TeamCity can either check periodically (it checks every minute on our servers) or it can be set up with web hooks. I don't know how to do it with Git, since we using Mercurial and Kiln - and Kiln allows you to do that rather easily.


Git has post-push hooks (post-receive and post-update, to be precise) which are executed on the remote host (your web server in this case) after the repository has been updated following a push.

This takes care of 1 and 2, and since the hook can be as complex as needed 3 should be OK.

The only issue might be 4, I don't really see how you would handle it.

An alternative would be to use a deployment tool (e.g. fabric, or capistrano) instead of git push. They can perform arbitrary operations on both side, so they can handle rollback if you wish to.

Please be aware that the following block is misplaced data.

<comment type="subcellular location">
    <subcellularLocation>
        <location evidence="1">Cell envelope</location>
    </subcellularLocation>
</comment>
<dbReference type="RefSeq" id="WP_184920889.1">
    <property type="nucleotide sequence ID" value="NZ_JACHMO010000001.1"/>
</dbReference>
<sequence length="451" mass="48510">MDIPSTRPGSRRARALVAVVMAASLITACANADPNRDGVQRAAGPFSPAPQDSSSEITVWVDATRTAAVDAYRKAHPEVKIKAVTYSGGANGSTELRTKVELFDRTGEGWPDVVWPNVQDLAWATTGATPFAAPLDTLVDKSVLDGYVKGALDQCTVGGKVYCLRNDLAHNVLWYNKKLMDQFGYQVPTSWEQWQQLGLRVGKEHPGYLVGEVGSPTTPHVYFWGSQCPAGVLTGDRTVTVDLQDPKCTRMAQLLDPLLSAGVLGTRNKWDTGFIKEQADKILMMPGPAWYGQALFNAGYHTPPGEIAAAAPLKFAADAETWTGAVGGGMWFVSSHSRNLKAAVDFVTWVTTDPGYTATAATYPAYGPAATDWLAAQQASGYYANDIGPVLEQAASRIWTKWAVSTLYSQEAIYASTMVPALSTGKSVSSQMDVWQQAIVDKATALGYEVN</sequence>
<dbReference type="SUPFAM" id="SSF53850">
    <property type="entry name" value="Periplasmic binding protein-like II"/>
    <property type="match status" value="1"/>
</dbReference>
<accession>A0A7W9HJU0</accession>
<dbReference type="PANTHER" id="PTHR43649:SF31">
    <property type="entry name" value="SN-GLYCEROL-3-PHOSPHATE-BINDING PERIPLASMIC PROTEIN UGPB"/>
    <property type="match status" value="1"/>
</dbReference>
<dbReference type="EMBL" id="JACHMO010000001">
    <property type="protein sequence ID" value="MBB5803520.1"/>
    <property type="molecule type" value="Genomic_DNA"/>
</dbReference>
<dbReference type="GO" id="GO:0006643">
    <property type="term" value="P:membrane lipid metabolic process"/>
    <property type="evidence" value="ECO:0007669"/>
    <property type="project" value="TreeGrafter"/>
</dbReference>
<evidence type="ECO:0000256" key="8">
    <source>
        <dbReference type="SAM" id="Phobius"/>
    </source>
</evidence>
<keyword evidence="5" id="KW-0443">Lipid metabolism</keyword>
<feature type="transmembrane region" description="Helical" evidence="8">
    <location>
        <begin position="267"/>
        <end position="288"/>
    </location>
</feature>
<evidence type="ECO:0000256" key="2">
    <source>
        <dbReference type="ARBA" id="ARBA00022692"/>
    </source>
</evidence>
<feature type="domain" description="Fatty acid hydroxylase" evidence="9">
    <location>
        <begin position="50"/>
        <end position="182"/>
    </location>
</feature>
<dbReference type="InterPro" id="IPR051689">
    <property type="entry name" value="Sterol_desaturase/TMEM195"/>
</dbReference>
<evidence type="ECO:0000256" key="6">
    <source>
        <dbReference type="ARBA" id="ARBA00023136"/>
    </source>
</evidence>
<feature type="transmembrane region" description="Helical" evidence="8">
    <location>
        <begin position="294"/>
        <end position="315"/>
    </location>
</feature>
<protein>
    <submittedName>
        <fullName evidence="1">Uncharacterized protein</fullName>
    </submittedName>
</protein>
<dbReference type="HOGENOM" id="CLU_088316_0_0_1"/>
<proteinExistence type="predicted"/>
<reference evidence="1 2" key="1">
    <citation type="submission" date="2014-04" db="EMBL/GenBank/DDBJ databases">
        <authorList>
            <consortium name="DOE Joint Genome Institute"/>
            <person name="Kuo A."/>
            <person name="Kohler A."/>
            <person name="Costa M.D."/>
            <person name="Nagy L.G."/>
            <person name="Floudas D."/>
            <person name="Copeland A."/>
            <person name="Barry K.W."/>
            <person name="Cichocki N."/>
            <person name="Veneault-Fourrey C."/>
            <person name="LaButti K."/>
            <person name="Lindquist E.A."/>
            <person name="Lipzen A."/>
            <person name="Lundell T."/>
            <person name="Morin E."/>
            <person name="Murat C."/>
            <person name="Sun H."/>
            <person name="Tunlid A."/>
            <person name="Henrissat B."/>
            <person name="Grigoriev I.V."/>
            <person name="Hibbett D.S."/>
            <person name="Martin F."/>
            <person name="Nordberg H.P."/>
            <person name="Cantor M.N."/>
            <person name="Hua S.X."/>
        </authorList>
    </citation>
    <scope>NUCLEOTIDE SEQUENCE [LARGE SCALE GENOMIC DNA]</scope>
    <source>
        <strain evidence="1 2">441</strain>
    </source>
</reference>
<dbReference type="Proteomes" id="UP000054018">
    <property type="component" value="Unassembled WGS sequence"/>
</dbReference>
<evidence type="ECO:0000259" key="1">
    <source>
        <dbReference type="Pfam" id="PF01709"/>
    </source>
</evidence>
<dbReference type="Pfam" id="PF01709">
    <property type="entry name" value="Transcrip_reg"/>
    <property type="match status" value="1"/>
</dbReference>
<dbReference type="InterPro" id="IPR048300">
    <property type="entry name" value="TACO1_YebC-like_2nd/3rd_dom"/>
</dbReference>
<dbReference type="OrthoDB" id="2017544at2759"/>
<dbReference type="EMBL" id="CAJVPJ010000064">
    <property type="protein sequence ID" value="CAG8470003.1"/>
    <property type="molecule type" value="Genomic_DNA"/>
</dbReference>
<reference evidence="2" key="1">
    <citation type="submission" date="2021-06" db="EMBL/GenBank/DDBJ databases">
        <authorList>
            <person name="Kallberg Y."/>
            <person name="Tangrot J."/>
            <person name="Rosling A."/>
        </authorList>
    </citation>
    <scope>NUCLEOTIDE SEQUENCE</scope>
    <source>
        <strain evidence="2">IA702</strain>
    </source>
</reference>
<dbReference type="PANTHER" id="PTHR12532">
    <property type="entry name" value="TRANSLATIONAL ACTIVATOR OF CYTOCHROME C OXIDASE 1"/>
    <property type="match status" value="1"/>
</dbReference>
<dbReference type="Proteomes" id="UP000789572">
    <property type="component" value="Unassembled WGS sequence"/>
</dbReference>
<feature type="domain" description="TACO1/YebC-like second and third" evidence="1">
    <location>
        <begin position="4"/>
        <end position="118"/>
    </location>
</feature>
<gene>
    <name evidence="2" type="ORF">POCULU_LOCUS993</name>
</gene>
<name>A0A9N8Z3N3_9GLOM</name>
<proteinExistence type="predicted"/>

Ryan Hoffman

My org uses CruiseControl.NET. We do a push to a special "Prod" repo, and it monitors for changes. Once it sees a change it runs our entire deployment scripts (DB updates, code deployment to web servers, uninstalling / updating / installing a Windows Service, etc). You get nice build logs and a web interface to review if an issue occurs.


We do Visual Studio Publish into a SVN repository.

We then have a working copy of the repository on the production server, which we update.

Finally we run ViceVersa to sync the working copy with the production copy.

So it takes 3 manual steps, but the whole process can usually be performed in under a 1 minute.

You get both the ViceVersa and SVN logs in case you need them, and rolling back is as simple as pulling down the appropriate SVN revision and rerunning ViceVersa.

Ayende Rahien


I agree that git over http is way simpler, especially with: https://github.com/JeremySkinner/git-dot-aspx

That said, your process has a LOT of manual processes involved.


Thanks for the hint, I found the git.aspx project, and it has drastically simplified things.